There’s really only one thing that differentiates a winning political candidate from a losing office seeker. It’s so clear and obvious that many candidates miss it. Simply put, winning candidates focus on winning the election. Losing candidates don’t.
Yes, it’s obvious that as a candidate for elected office your focus should be on winning. Yet I’ve seen too many candidates give their attention to something other than victory because they weren’t 100% committed to the task at hand.
And guess what? All of the candidates I’ve seen who were not laser focused on winning wound up losing.
If you’re running for office, you better be in it to win it. If you’re not, then you shouldn’t be running at all.
That’s why you should never take the decision to run lightly. You need to ask yourself if you are 100% committed to doing all it takes to be victorious on Election Night.
If you’re married, you need to have your spouse’s support. Without it you won’t be able to focus, especially when things get tough – and they will get tough. Like Lloyd Bentsen once said, politics is a full contact sport.
You need your spouse’s total commitment to the endeavor. If you don’t have it there’s a good chance you’ll lose your race. You might also lose your marriage. Even worse, you could lose both.
Now if you’re married and both you and your spouse are all in, then are you legitimately prepared to do what it takes to win?
Are you willing to raise the money necessary to successfully communicate with the voters?
Are you willing to go on the attack if circumstances require you to do so?
Are you willing to make the time commitment necessary to spend hours every day walking precincts and doing all of the activities required of a candidate to win an election?
If your answer isn’t a 100% yes, then you shouldn’t be running.
Even if it’s a 90% commitment to your cause you’re still in danger of losing. Why? Because if you’re running against a candidate who has an even stronger desire to win, they will beat you.
A few weeks ago I saw this principle play out on a campaign I was working on in Riverside, California.
Two-term City Councilmember Paul Davis was being challenged by Chuck Conder. Chuck retained my services to consult for his race.
Now I was quite familiar with Paul Davis. Eight years before Davis had beat a two-term incumbent named Frank Schiavone I’d been helping.
Davis beat Schiavone in that race for one simple reason: He was focused 100% focused on winning, Frank Schiavone wasn’t.
While Schiavone raised the money, sent out mail, and participated in the forums, he didn’t walk a single precinct that I’m aware of.
On the other hand, Paul Davis did. He went the extra mile and he removed the complacent incumbent.
Now eight years later, Davis took on the role of the complacent incumbent who took his re-election for granted.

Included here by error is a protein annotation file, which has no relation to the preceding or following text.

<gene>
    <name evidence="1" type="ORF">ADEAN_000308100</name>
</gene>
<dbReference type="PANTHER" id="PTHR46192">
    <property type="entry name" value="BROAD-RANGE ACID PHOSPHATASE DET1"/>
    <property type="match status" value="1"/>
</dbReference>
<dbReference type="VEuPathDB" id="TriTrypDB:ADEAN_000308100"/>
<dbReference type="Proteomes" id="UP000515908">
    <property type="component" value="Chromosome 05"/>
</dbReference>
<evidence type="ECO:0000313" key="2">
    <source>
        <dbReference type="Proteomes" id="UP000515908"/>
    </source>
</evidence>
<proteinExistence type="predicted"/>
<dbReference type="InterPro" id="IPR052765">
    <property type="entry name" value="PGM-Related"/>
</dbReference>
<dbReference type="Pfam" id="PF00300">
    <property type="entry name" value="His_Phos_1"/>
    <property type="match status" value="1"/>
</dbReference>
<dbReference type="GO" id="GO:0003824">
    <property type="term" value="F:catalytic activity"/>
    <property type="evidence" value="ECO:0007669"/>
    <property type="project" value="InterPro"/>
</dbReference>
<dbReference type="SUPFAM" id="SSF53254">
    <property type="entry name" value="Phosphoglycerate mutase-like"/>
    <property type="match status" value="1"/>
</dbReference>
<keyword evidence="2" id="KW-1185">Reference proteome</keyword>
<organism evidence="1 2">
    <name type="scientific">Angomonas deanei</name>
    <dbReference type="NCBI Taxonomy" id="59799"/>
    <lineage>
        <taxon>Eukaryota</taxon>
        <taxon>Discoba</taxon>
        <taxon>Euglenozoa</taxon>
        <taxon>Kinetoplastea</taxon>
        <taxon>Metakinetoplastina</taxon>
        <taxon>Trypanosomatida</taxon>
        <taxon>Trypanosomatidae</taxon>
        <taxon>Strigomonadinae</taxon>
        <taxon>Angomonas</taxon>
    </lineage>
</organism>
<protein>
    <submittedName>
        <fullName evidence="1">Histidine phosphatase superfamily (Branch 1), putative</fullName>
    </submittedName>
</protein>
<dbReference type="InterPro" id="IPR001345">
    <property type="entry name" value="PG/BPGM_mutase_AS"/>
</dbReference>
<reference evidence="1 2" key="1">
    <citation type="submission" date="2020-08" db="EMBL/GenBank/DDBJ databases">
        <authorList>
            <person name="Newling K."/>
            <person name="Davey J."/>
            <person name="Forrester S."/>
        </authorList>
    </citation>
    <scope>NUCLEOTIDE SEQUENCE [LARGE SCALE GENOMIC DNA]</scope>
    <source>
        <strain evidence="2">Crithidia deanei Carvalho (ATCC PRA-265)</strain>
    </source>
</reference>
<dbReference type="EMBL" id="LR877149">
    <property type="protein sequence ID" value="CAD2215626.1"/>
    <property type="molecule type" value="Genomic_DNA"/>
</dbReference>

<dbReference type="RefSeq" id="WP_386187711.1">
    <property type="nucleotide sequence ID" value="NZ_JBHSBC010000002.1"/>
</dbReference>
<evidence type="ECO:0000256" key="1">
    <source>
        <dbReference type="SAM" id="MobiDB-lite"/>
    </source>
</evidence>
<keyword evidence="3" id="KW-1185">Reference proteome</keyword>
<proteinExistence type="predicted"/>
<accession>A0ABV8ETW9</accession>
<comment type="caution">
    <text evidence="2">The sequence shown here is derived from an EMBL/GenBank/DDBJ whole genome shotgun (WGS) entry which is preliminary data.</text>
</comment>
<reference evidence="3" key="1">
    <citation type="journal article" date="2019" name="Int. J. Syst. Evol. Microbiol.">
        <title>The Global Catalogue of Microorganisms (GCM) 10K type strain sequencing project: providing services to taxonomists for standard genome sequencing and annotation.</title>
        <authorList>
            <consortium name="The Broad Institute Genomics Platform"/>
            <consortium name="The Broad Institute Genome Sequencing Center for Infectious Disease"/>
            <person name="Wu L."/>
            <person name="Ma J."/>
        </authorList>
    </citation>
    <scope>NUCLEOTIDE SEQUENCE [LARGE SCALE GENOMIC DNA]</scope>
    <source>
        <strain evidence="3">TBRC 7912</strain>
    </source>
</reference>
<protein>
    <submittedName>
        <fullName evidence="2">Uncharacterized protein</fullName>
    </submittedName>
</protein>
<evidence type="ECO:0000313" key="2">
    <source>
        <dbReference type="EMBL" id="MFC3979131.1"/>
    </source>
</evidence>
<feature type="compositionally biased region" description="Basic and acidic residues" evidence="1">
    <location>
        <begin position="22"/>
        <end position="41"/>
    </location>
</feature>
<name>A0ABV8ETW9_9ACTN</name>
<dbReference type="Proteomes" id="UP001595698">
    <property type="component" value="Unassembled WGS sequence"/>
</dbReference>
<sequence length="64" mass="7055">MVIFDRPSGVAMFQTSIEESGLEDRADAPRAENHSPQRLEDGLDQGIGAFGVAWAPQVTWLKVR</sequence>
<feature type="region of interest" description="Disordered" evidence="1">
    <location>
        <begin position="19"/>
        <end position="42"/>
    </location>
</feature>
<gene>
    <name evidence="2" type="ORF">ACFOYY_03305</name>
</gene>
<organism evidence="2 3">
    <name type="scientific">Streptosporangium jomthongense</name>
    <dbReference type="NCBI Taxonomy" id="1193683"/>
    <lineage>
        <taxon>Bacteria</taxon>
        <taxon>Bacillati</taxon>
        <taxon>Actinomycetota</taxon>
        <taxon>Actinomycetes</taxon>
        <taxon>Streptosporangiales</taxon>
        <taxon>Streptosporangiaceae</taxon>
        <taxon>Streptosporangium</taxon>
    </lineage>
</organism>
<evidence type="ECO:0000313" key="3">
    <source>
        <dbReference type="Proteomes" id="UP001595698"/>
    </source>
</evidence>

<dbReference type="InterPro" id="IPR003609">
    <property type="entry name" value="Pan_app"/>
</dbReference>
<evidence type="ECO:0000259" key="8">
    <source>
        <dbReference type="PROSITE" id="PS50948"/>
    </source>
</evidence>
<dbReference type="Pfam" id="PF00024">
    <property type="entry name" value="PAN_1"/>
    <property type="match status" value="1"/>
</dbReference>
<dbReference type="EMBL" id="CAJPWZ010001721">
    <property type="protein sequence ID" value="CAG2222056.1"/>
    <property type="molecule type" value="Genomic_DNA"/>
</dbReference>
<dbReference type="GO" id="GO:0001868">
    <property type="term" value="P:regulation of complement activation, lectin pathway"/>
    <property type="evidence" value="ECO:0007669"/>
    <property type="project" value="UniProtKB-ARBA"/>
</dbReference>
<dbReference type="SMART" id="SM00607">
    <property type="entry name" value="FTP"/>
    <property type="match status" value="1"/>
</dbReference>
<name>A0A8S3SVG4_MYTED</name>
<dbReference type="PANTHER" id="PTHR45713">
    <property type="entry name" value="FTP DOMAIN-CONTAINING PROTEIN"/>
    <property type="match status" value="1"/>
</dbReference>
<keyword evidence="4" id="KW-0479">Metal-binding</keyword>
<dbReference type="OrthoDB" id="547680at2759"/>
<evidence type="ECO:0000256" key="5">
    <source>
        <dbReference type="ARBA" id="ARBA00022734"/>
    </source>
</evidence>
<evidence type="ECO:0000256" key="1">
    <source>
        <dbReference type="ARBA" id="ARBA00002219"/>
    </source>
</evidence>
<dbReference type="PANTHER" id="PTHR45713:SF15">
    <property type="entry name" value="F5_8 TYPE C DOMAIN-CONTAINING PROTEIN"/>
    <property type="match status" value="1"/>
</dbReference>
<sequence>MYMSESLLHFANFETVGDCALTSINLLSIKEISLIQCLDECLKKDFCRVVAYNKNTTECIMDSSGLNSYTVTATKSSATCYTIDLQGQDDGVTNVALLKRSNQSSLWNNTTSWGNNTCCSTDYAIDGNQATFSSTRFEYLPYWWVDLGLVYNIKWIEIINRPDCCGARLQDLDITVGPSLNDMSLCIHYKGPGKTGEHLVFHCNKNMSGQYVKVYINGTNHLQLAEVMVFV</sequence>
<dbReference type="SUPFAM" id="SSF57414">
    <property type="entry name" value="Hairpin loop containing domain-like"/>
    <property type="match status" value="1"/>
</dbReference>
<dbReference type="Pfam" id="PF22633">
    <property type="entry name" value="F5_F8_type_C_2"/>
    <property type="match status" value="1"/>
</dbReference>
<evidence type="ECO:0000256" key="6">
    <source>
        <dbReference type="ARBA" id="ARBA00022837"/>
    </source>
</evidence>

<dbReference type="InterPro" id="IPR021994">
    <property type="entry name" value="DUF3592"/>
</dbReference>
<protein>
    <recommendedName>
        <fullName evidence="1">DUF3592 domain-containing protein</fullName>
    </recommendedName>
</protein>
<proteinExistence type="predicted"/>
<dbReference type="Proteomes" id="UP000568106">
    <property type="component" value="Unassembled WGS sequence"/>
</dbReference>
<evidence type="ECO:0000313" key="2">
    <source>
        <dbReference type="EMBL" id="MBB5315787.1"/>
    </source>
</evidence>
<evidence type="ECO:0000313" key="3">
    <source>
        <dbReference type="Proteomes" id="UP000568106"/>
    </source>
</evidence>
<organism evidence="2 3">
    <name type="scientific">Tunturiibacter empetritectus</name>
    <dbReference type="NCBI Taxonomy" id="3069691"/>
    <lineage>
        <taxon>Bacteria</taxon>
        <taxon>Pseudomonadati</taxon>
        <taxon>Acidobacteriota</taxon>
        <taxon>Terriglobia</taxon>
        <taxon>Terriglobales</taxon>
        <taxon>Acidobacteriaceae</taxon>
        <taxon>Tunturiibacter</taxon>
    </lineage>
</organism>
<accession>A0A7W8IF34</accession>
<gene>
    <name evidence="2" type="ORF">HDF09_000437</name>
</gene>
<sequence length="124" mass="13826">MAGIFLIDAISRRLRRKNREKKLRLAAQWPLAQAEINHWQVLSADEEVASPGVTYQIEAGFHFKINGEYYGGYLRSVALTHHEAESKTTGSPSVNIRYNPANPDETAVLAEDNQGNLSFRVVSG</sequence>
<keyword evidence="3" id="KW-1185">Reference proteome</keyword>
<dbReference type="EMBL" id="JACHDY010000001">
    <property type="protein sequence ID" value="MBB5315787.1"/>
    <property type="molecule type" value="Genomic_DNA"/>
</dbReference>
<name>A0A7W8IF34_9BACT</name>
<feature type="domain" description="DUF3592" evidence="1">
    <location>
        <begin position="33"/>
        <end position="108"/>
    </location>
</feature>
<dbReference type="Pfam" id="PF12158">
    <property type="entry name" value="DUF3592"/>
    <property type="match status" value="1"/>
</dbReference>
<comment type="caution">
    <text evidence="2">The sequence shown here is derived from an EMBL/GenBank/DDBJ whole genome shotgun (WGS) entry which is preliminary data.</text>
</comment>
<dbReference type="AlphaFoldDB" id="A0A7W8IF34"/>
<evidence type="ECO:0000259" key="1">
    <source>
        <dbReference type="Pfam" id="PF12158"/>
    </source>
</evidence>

Yes he raised money. Yes he sent out plenty of mail. Yes he attended all of the forums. But Chuck Conder won the race.
Why? Because Chuck was totally committed to winning. Davis wasn’t. He was focused on other things.
Two weeks before Election Day, Paul Davis proudly took several days off of campaigning to go to Las Vegas. Instead of knocking on doors and working to persuade voters, Davis was out of state at the convention for the International Council of Shopping Centers.
When we heard Davis was going to the convention, the campaign considered calling him out for being more interested in taking junkets than taking care of business for his constituents. We decided against it.
We intentionally didn’t want to do anything that convinced the incumbent to stay in town and campaign. We wanted to take full advantage of his absence. And we did.
While Paul Davis was out of town playing big shot at the Shopping Center convention, Chuck Conder was walking holes in his shoes going door-to-door to meet and talk to the voters.
When the ballots were tallied, the voters made the decision to remove Paul Davis from the City Council and replace him with Chuck Conder.
Many people were surprised by this outcome remembering how Davis had beat Frank Schiavone eight years before.
But Davis didn’t have the focus in 2017 that he’d possessed in 2009. Chuck Conder did and he won.
If you want to run for elected office you need to be very honest with yourself about how hard you are willing to work to win.
You need to be 100% committed to the task like Chuck Conder was in his race for Riverside City Council.
And you need to know that your spouse is 100% behind the effort as well. I can tell you from first hand experience that Chuck’s wife Sharon was completely supportive of his campaign.
Now should either of those not be true for you, then you should reconsider running for office.
The voters can tell who wants it more and the candidates who don’t campaign with their whole heart usually wind up losing.
You need look no further than the rise and fall of Paul Davis who beat an incumbent he outworked, then lost his office because he was outworked by a totally committed and 100% focused challenger.